Aircraft Comparative Analysis - Embraer Phenom 300
Category: Corporate Aircraft – Comparative Analysis
Author: Mike Chase
Embraer Phenom 300
In this month’s Aircraft Comparative Analysis, we provide information on a selection of pre-owned business jets in the $6.4-$8.9 million range for the purpose of valuing the new and pre-owned Embraer Phenom 300. The current New/Used percentage split for the Phenom 300 aircraft is 60% new and 40% pre-owned.
Across the following paragraphs, we’ll consider the usual productivity parameters - payload/range, speed and cabin size, and cover current and future market values. Thefield in this study includes the Cessna Citation CJ4 and Citation Encore+.
Embraer’s Phenom 300 has a capacity for six passengers in its normal configuration with a single pilot. Interior configurations also offer options of a side-facing seat and belted toilet.
The Phenom 300, powered by two Pratt & Whitney PW535E engines first flew in May 2008. It earned FAA Certification in December 2009 and first delivery to a private customer took place that same month.
An early indicator of future success for the Phenom 300 is its selection by leading fractional providers Flight Options and NetJets. Flight Options placed a significant 10-year, 300-aircraft order (with 50-options), while NetJets ordered up to 125 ‘Platinum Edition’ Phenom 300s. NetJets plans to start taking delivery of its Phenom 300s in late 2012 or early 2013.
PAYLOAD AND RANGE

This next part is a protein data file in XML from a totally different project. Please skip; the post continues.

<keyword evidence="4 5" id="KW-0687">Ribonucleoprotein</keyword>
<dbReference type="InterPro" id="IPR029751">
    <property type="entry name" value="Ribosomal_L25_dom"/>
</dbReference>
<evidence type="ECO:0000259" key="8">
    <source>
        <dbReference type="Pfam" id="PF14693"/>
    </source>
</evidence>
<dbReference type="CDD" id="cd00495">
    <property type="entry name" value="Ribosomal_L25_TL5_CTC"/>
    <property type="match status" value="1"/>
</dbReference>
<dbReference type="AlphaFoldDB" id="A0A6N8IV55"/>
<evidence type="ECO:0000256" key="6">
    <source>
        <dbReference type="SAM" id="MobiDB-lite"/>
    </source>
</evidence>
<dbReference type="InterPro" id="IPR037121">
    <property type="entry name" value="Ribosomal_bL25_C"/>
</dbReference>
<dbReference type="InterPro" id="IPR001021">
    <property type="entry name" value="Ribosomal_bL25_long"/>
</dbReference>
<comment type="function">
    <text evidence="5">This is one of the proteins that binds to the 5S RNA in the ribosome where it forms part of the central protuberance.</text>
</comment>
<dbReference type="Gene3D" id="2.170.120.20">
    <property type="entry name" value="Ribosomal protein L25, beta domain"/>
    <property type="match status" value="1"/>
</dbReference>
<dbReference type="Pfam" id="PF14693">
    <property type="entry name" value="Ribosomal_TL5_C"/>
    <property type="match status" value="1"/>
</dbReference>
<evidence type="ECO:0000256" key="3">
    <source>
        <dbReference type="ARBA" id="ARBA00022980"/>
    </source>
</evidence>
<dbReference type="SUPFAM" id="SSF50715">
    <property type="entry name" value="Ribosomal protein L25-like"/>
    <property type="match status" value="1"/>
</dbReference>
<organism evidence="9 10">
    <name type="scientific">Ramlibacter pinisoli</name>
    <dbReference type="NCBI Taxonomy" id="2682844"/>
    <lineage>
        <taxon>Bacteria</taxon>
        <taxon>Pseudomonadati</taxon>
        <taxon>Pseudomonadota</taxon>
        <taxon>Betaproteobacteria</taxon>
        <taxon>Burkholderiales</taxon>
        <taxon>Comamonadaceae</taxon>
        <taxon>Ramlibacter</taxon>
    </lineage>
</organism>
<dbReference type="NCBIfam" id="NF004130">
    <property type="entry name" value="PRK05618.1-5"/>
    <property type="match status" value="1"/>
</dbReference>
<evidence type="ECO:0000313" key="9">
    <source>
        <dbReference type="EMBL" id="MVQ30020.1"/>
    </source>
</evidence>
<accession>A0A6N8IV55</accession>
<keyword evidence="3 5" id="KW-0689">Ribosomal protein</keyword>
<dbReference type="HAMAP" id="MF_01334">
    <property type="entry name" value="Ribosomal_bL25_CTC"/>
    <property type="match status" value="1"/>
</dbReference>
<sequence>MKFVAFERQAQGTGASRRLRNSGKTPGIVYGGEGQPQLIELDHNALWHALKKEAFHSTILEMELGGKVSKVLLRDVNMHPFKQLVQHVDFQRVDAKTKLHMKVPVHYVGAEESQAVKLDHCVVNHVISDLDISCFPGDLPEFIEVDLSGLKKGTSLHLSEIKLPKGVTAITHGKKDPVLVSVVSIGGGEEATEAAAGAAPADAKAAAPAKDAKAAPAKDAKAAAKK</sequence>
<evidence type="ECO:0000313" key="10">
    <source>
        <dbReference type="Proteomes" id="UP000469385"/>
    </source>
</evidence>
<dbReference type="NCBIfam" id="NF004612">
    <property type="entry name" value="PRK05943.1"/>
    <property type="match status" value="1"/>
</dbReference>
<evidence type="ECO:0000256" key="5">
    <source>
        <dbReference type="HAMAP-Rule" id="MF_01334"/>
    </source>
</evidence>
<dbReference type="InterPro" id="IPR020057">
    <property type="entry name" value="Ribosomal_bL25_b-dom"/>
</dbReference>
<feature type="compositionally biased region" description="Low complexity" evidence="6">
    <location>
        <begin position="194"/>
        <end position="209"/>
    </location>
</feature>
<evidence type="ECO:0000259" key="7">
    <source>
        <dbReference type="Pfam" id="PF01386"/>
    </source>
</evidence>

The data contained in Table A is published in the B&CA, May 2011 issue, and also sourced from Conklin & de Decker. As we mentioned in previous Comparative Analyses, a potential operator should focus on payload capability as a key factor. Embraer’s Phenom 300’s ‘Available payload with Maximum Fuel’ at 942 lbs is in fact lower than the 1,000 lbs for the CJ4 and 1,170 lbs for the Encore+ aircraft.
According to Conklin & de Decker, the cabin volume of the Embraer Phenom 300 at 325 cubic feet is greater than both the CJ4 at 311 cubic feet and the Encore+ at 307 cubic feet, as Chart A shows.
Powered by two Pratt & Whitney Canada PW535E engines, the Phenom 300 powerplants each offer 3,200 lbst. Both the CJ4 and Encore+ engines offer 3,400 lbst, although powered by entirely different powerplants. The CJ4 is powered by two Williams FJ44-4A engines and the Encore+ is powered by two Pratt & Whitney Canada PW535B engines.
Table B shows the fuel usage by each aircraft model in this field of study. The Phenom 300 at 161 gallons per hour (GPH) leads the rest of the field as the most frugal, followed by the Encore+ at 180 GPH and the CJ4 at 186 GPH. Comparing the Phenom 300 with the CJ4 the average fuel usage shows 25 GPH (or 13.4%) less fuel burn (source JETNET).
COST PER MILE COMPARISONS
Using data published in the May 2011 B&CA Planning and Purchasing Handbook and the August 2011 B&CA Operations Planning Guide we will compare our aircraft. The nationwide average Jet-A fuel cost used from the August 2011 edition was $6.04 per gallon at press time, so for the sake of comparison we’ll chart the numbers as published.
Note: The fuel price used from this source does not represent an average fuel price for the year.
Chart B details “Cost per Mile”, and compares the Phenom 300 to its competition factoring direct costs and with all aircraft flying a 600nm mission with an 800 pound (four passengers) payload. The Phenom 300 at $2.93 cost per mile is significantly more frugal than the CJ4 at $3.44 and the Encore+ at $3.76.
TOTAL VARIABLE COST COMPARISONS